Building a Permanent Backyard Obstacle Course
If the real estate gods have blessed you with a backyard the size of Central Park, and you're such an experienced do-it-yourselfer that the folks at Home Depot not only call you by your first name, but they think you work there, then you might as well build your kids their very own permanent backyard obstacle course.
The hammer-wielding experts at the DIY Network have posted step-by-step instructions for building a backyard obstacle course with nothing but old tires, a pile of lumber and an incredible amount of confidence. The project difficulty is categorized as "moderate" and will take an estimated two days of construction at a cost of $250 to $500. But that's if you already have the necessary tools on hand like a post hole digger and a reciprocating saw, or at least you know what a reciprocating saw is without having to Google it.
If that kind of construction project is beyond your reach, consider other ways to build or design a series of challenging obstacles into your backyard play. Maybe you have a lot of trees in your backyard, or you know someone who is thinning the trees on their land. Large logs and stumps make for excellent obstacles. You can lay down logs in a zigzag pattern for a longer balance challenge, or increase the difficulty by raising one end of the log by resting it on a large rock or in the crook of another tree. You can place tree stumps of different sizes and heights in a line, or even a cluster, and let the kids leap from landing to landing.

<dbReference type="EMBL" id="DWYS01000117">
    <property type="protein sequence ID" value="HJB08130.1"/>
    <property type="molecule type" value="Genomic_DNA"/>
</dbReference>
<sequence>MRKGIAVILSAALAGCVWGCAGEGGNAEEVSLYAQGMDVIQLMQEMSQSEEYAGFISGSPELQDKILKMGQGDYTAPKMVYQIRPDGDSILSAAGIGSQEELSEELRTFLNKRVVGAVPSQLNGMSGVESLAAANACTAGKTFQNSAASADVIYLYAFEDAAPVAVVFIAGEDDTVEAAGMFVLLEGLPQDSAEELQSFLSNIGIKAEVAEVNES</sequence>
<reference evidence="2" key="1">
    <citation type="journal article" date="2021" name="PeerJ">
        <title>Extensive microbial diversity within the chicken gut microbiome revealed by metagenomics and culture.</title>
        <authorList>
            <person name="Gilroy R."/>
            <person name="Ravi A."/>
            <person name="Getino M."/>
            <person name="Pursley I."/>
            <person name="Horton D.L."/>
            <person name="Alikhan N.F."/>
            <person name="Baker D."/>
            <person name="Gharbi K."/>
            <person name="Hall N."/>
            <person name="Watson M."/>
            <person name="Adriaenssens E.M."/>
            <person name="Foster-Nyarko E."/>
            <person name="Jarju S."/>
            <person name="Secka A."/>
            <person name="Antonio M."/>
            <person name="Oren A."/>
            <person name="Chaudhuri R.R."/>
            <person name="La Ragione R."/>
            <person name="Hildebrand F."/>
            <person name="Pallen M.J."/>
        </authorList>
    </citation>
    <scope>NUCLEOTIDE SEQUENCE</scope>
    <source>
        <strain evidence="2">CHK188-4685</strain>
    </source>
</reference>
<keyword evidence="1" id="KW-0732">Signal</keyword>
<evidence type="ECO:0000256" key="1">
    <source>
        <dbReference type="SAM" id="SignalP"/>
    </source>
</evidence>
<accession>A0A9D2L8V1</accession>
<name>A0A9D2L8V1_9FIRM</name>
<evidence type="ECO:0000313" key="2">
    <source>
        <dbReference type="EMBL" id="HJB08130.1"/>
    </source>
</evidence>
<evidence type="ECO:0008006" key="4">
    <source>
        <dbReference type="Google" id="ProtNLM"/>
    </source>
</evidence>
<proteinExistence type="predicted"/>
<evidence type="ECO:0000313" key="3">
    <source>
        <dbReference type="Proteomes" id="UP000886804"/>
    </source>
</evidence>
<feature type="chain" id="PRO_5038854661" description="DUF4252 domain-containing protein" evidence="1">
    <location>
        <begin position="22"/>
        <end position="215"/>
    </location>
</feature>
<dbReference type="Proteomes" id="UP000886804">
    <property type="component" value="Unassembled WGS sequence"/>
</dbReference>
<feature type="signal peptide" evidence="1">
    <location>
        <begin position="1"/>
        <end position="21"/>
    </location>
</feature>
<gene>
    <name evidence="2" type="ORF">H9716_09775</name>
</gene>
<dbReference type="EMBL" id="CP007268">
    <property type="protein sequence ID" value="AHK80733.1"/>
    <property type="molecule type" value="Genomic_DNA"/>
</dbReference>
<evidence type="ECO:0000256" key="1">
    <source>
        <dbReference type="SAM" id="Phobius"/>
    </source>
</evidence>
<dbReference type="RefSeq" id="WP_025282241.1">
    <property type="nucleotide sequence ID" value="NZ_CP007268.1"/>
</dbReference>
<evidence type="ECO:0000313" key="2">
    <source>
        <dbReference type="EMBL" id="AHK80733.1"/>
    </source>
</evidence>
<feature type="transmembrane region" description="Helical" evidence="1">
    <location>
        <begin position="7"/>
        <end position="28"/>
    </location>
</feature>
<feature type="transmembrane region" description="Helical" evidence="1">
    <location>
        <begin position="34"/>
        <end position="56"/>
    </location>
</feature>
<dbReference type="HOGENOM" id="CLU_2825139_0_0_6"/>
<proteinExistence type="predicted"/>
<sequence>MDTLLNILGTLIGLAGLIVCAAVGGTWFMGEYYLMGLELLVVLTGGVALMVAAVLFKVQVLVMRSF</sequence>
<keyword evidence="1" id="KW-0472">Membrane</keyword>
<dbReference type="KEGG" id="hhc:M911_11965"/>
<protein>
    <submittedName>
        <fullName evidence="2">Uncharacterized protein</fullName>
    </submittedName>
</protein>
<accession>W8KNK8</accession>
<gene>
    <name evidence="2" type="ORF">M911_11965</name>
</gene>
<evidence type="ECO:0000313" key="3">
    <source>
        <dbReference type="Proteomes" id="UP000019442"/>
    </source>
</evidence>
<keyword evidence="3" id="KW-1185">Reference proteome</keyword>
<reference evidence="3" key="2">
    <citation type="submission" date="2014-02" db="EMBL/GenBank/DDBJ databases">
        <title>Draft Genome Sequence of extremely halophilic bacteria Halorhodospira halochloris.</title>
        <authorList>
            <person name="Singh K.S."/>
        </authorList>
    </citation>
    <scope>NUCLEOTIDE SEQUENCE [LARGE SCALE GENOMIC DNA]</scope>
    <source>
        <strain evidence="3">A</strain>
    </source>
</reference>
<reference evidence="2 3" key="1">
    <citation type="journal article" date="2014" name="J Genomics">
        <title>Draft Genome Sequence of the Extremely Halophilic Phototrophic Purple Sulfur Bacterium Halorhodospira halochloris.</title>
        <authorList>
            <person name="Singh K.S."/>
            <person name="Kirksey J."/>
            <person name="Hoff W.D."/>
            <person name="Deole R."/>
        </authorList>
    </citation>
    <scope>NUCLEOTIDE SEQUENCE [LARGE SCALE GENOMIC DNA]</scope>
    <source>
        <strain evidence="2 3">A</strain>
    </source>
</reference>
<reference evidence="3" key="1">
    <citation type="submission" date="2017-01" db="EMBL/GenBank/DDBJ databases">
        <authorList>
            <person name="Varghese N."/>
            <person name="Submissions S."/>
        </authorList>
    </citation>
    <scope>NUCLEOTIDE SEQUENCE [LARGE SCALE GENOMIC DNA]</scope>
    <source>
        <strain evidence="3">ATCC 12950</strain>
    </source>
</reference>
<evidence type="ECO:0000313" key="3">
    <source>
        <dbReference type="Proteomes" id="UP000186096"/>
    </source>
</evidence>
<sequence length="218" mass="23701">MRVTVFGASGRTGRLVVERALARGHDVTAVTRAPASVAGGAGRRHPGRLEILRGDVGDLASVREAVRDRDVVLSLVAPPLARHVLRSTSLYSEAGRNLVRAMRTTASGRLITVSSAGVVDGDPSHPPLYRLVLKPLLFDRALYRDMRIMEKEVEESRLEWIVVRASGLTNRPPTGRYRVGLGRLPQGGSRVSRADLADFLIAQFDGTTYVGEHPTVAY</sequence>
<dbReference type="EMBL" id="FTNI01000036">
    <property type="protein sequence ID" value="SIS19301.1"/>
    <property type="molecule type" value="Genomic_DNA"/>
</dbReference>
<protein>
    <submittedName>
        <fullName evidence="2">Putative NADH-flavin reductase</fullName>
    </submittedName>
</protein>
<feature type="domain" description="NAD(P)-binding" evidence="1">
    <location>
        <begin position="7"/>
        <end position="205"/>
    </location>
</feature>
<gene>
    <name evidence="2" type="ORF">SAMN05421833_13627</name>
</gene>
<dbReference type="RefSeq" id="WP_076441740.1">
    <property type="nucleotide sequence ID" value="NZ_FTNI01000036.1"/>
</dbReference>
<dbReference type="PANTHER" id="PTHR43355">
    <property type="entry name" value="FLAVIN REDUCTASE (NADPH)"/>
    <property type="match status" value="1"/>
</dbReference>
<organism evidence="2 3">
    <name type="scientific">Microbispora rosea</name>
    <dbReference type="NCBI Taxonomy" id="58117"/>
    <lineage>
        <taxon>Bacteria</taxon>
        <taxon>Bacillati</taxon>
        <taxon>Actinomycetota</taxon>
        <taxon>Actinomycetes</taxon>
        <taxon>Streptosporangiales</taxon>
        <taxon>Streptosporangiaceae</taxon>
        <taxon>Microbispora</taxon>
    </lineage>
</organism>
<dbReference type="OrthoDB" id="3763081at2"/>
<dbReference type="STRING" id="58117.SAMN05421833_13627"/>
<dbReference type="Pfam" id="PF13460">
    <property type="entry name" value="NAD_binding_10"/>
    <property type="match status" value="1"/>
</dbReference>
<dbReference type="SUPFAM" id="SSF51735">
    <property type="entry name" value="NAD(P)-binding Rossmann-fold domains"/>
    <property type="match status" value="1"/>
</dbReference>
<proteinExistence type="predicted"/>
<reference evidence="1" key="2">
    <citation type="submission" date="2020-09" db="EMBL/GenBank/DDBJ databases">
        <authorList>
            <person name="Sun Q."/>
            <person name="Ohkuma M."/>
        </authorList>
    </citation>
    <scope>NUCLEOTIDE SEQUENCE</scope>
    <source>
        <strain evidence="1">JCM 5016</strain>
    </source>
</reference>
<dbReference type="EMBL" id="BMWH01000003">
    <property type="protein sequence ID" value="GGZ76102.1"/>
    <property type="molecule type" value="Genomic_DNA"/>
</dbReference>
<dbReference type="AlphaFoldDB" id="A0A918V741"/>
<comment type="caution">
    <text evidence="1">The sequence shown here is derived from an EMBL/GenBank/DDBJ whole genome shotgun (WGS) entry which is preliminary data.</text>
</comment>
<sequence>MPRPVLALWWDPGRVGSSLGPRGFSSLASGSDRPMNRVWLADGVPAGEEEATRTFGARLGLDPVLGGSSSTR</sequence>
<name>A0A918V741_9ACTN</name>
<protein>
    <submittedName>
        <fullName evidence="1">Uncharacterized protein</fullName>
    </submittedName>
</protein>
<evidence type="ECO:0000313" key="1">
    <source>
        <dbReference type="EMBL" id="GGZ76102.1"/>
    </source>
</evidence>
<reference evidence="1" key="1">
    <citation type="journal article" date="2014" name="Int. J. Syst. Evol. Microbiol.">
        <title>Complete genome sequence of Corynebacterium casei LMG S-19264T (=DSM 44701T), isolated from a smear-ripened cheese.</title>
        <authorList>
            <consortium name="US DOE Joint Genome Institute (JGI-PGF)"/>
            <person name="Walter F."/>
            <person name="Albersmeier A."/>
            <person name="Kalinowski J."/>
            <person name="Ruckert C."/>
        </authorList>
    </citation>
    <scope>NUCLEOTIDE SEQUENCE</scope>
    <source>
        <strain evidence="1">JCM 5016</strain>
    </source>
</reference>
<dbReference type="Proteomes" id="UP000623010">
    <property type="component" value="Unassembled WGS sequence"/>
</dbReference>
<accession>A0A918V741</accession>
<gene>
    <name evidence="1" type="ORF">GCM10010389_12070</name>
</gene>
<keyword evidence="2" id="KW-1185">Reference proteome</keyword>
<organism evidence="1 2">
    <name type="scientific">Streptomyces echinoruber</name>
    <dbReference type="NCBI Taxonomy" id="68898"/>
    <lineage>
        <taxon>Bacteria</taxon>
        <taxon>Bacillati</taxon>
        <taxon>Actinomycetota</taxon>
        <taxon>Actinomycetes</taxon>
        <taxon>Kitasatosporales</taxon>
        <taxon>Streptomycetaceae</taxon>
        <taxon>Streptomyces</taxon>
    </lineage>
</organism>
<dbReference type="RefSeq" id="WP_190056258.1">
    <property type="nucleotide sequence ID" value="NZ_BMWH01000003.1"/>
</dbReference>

Or maybe, just maybe, it's time to take this obstacle course to the skies. You can build your own backyard zip line for $300. All you need are two large trees and an excellent homeowner's insurance policy.
Author's Note: How to Make a Backyard Obstacle Course for Kids
When you marry someone, you don't spend a lot of time wondering what kind of parent they are going to be. Or at least guys don't worry about that sort of thing. Maybe we assume that all women are born to be great mothers. Or maybe we intuitively know that any woman who can put up with our whining can easily handle the worst toddler tantrum. Either way, as much as I loved and appreciated my wife's many talents before we had children, I was not prepared for how much she would blossom as a mom. An excellent example is the backyard obstacle course. My wife didn't need an article like this one to figure out that all you really need is some chalk, a driveway and two competitive toddlers to turn a lazy summer afternoon into a mini-Olympics. But even supermoms like my wife can use a new idea every now and then, so I hope you feel inspired to make some homemade entertainment for your kids this summer.
- DIY Network. "How to Build an Obstacle Course." (June 14, 2013) http://www.diynetwork.com/how-to/how-to-build-an-obstacle-course/index.html
- Excelligence Learning. "Obstacle Course Activity Guide." (June 14, 2013) http://www.excelligencelearning.com/Obstacle_Course_Guide.pdf?domainredirect=true&
- Mabe, Dave. "Backyard Zip Line." Make Magazine. Volume 5 (June 14, 2013) http://blog.makezine.com/projects/backyard-zip-line/
- Playing With Words 365. "Obstacle Course: Great for Language!" March 27, 2012. (June 14, 2013) http://www.playingwithwords365.com/2012/03/obstacle-course-great-for-language/
- U.S. Department of Health and Human Services. "Strategies to Increase Activity Among Youth." Dec. 31, 2012. (June 14, 2013) http://www.health.gov/paguidelines/midcourse/pag-mid-course-report-final.pdf